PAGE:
If everyone spoke English, and spammers only sent spam from bots, spam filtering would have a relatively simple task (relatively speaking, of course). But, that simply isn’t reality. The biggest shift in spamming over the past 18 months or so is the use of reputation hijacking – hiding behind someone else’s good reputation in order to send out spam. This occurs when a spammer compromises someone like Gmail or Live Mail (Hotmail) and then uses those accounts to send out spam.
In a case like this, reputation filtering on the recipient side won’t help. That small trickle of spam coming from Yahoo Mail’s servers can’t be blocked on the basis of IP reputation or accepted on the basis of domain reputation. This leaves spam filters relying on the older tricks in the book – content filtering.
But leaving aside the question of content filtering for the moment, consider an actual email. How does it get from point A to point B? How is the data inside the email reconstructed? In fact, this goes back to all of computing, how do you represent data in an abstract format when all a computer knows are 1’s and 0’s?
Back in the olden days, a mechanism of representing data was invented called the American Standard Code for Information Interchange, or ASCII (pronounced ask-ee). ASCII is a 7-bit code that is used to represent the various letters and keystrokes found on a traditional computer keyboard in North America. 7-bits means that you can represent 128 characters.
- The letter A is mapped to the number 65 (in decimal, base 10), which is 1000001 in binary.
- The number 7 is mapped to the number 55, which is 0110111 in binary.
- The DELETE keystroke is mapped to the number 127, which is 1111111 in binary.
- The space character is mapped to the number 32, which is 0100000 in binary.
ASCII encoding allows English speakers in North America to encode all 26 letters of the alphabet in uppercase and lower case and all 10 digits. That’s 62 characters and there are still 66 left over! So, ASCII also lets you encode ?, !, $, %, ^, &, carriage returns, null simples, back space, and so forth. In other words, everything you type can be encoded using ASCII… so long as you live in North America and speak English.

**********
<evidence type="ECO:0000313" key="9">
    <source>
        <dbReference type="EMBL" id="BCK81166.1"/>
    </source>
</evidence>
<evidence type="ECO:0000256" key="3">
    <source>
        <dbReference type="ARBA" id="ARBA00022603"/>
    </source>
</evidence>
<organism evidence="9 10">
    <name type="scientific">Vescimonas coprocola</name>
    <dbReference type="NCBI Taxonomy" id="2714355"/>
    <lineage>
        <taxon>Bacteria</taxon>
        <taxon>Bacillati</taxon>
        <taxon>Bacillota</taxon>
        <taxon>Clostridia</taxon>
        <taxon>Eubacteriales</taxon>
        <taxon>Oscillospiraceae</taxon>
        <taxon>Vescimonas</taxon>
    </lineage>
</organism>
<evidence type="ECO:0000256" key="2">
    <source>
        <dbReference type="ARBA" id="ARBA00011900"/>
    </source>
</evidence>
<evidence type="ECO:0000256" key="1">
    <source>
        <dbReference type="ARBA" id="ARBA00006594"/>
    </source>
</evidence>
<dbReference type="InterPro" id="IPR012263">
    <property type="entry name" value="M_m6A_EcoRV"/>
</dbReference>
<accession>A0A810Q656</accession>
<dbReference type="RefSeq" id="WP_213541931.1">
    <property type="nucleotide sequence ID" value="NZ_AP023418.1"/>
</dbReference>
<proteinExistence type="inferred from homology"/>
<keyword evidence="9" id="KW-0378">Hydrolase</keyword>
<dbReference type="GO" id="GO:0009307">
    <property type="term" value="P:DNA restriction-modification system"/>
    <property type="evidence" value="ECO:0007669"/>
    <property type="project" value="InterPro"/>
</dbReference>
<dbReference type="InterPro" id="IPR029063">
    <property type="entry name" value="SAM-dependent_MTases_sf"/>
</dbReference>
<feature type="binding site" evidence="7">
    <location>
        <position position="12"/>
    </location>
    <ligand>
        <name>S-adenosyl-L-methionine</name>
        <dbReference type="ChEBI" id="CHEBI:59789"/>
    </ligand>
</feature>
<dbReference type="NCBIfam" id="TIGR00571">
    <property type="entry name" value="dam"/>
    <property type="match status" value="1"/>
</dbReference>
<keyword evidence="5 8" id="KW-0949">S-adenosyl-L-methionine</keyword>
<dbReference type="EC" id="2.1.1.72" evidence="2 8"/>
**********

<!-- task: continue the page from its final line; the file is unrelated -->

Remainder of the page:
Let’s suppose you got a message or document and it was encoded in binary. Let’s also assume that it came from a friend of yours and this friend only speaks English and he lives somewhere in the United States. The message looks like the following:
This may look like a bunch of gobble-de-goop, but it’s not. We know that the message is sent in bytes so every 8 digits represents 1 byte. This lets us know that the message looks like this for each byte:
Since our friend is in North America, he probably used ASCII to encode his message. Translating each of the above numbers to the decimal equivalent, we now have the message:
Hello how are you?
This simple binary -> encoding translation format forms the basis of all electronic communication. You simply pick an encoding format, map the characters you normally write to the numerical equivalent and then convert that number to binary. You transmit the message and then the receiver at the other side picks it up and puts it back together. Simple.
But what happens if you speak a language that uses characters other than the ones specified by ASCII? What if you speak French? If you want to say that it’s hot in summer, you’d say “C’est chaud dans l’été” or if you were German, you’d say “Es ist heiß im Sommer.” What then? ASCII doesn’t have any mapping of those crazy characters. Then what do we do?
This is something I shall delve into over the next few posts.